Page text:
Thursday, December 13, 2007

Our Oceans are turning into plastic....are we?
This is a scary article that discusses this huge spot in the Pacific ocean as big as Texas that is full of plastic and garbage. The article discusses the fact that this plastic is very dangerous for animals All of the animals from the smallest to the largest such as whales are in danger. There was a picture of a sea turtle that was being suffocated bt a piece of plastic wrapped around his middle. This was causing his shell to form an hourglass figure. The article also goes on to discuss the dangerous chemicals found in plastics.


R.Hum said...

This is a terrible thing but does not surprise me in the least. As I was reading our textbook on Ch.22 pg. 521 there is a picture of an extremely polluted river in Indonesia. This was so horrible to see but this stuff is out there and often gets overlooked by us because we don't see it everyday. Such polluted waters can be filled with garbage and chemicals that can make them too toxic to even touch let alone drink. Please do your part and don't contribute to such gross pollution. Educate yourself and be aware of your environment and know that your changes can make a difference.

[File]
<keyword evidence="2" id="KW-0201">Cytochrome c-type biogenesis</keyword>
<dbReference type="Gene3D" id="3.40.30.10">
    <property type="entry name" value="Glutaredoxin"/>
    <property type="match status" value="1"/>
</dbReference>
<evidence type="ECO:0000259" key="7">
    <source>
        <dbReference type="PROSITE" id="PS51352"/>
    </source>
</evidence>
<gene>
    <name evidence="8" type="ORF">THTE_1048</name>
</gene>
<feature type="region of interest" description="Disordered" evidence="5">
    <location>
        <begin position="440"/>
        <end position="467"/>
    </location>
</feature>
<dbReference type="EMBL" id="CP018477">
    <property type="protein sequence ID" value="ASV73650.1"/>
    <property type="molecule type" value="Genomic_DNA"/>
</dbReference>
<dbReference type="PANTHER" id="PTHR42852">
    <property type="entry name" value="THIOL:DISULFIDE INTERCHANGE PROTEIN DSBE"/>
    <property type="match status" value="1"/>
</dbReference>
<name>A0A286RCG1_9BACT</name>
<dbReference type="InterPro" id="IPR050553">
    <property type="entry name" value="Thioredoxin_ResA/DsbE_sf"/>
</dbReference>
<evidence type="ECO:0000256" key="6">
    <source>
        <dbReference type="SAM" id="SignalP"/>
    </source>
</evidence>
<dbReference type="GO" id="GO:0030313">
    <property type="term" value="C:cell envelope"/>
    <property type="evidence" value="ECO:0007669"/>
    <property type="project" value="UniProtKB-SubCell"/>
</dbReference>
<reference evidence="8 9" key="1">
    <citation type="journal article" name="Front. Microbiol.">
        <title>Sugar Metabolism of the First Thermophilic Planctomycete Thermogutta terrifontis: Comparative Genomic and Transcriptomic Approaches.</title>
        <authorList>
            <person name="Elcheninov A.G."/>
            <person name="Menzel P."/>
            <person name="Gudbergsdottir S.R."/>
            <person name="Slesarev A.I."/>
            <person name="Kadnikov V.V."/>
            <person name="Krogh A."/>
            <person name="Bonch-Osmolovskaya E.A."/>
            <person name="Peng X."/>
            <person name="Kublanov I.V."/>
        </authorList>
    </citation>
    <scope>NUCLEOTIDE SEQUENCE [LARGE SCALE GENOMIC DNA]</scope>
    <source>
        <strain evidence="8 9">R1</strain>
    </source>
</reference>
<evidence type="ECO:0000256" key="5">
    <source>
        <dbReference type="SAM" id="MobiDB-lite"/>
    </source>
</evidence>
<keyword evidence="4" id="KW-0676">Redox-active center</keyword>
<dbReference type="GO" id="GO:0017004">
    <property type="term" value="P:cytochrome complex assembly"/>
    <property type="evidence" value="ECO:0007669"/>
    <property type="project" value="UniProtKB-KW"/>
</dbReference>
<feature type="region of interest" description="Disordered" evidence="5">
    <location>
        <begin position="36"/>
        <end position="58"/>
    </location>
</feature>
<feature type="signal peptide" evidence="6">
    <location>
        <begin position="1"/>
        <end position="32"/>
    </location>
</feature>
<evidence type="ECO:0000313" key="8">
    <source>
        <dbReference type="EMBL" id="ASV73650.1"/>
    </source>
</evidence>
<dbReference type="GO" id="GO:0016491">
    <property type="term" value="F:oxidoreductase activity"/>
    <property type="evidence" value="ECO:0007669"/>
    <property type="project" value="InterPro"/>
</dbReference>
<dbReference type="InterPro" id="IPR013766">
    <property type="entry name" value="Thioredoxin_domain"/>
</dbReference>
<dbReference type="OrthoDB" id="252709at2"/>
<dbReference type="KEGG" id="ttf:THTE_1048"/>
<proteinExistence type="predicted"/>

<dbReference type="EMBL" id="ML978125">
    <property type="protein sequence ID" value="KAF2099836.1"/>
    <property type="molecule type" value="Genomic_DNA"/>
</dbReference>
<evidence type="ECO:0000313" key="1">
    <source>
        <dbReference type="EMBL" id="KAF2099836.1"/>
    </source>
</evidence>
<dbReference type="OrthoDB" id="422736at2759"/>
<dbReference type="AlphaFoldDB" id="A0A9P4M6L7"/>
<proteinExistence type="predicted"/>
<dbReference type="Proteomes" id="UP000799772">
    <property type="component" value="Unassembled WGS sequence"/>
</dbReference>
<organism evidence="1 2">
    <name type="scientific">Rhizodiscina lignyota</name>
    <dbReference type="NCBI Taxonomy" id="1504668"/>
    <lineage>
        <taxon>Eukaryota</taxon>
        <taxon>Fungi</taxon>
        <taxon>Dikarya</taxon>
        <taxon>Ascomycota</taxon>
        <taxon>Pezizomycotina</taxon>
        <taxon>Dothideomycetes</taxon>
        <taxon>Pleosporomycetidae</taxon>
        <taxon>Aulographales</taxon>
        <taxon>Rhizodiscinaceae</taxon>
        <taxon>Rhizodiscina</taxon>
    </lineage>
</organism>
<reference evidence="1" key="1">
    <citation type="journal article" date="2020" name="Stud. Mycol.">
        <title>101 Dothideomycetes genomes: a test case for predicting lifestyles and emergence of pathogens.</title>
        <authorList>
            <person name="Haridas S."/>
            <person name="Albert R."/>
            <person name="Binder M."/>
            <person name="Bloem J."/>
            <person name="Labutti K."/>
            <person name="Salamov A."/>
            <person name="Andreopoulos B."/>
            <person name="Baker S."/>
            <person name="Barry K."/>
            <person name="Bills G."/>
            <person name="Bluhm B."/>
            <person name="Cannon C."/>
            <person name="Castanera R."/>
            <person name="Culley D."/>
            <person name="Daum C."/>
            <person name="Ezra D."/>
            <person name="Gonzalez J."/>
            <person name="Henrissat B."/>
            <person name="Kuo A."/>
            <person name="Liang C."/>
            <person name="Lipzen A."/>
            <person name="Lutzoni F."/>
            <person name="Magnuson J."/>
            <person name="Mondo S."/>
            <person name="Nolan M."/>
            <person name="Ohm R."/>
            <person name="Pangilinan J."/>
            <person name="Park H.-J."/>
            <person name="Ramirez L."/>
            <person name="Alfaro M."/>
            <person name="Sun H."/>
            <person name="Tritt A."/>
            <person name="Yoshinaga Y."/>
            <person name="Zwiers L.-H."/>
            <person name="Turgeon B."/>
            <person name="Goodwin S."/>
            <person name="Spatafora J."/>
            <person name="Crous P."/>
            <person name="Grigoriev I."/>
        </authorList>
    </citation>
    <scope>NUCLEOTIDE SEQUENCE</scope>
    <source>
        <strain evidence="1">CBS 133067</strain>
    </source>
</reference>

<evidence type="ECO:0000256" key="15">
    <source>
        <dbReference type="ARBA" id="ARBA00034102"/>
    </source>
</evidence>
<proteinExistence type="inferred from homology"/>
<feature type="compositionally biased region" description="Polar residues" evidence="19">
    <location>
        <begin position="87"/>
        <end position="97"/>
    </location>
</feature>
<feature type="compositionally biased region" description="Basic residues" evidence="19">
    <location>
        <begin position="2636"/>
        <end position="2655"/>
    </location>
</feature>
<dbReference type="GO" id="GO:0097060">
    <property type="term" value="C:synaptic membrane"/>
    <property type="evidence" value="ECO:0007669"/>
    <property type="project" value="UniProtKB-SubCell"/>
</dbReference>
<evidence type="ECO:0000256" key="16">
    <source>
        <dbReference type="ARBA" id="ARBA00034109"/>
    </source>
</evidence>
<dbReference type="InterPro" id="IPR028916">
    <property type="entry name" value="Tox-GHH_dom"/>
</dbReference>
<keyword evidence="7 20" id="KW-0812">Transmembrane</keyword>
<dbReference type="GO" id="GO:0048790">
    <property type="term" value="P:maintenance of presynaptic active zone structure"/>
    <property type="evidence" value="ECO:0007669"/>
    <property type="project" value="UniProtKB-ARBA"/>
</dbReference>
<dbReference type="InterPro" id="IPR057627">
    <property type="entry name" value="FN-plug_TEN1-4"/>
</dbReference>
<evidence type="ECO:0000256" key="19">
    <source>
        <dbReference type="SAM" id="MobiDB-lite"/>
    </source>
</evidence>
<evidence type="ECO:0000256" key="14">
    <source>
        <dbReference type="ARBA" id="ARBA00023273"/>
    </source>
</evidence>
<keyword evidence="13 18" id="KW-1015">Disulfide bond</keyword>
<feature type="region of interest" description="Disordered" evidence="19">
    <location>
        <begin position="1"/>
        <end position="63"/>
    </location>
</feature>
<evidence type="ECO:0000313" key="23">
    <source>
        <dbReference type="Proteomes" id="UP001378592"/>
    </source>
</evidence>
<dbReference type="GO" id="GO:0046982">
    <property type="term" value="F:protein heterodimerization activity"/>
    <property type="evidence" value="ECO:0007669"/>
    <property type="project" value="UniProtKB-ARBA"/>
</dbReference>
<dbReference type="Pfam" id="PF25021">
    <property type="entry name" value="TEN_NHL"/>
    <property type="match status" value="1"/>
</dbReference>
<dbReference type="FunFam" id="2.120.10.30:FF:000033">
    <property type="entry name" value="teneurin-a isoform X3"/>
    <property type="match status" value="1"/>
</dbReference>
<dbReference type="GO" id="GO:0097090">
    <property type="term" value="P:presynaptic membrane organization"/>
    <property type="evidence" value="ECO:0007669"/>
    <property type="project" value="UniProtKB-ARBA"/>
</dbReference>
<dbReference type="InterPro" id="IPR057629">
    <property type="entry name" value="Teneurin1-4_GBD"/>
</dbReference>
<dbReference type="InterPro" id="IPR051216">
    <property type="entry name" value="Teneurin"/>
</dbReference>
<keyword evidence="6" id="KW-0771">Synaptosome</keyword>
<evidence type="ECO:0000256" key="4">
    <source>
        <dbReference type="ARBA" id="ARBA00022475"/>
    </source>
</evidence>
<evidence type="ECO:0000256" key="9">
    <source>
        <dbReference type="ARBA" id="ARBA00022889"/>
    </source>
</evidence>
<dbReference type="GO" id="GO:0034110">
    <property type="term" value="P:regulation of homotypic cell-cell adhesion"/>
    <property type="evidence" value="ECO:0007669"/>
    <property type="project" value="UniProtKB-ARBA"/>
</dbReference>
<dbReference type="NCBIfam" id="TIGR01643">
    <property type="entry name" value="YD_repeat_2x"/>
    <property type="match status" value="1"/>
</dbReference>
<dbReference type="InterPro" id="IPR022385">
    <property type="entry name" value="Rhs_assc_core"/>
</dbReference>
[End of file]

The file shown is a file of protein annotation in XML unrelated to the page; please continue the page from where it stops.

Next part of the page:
Mary Scott said...

This is an interesting article that has to due with San Fransisco. I liked it because it deals with local issues.

USGBC In the News Details
Title: San Francisco aims for green skyline
Source: Associated Press
Date Written: 12/12/2007

Mayor Gavin Newsom proposed strict new building codes Wednesday that he hopes will give San Francisco the nation's greenest skyline.

The mayor introduced an ordinance that would require all new residential and commercial buildings to meet internationally recognized standards for energy and water efficiency, recycling, pollution control and other environmental measures.

City government buildings already are required to meet such requirements, but private development must follow suit to have a significant affect on San Francisco's carbon emissions and energy use, Newsom said.

Once a large city like San Francisco implements such requirements, Newsom said the trend will catch on across the country.

'There is no question the building standards of these companies will be forced to change,' he said.

The plan calls for all buildings over 75-feet tall and major commercial renovations of over 25,000 square feet to be in compliance with the highest benchmarks for green certification set by the U.S. Green Building Council.

The new code would not apply to already approved projects, but would affect buildings subject to permit approval starting next year, or about three million feet of new development annually, according to Newsom.

Between then and 2012, the Leadership in Energy and Environmental Design, or LEED standards required in the city would become increasingly stringent, according to Newsom.

The plan must be approved by the city's Board of Supervisors. Newsom said he expects it to easily win support. Building contractors were part of the task force that drew up the proposed regulations.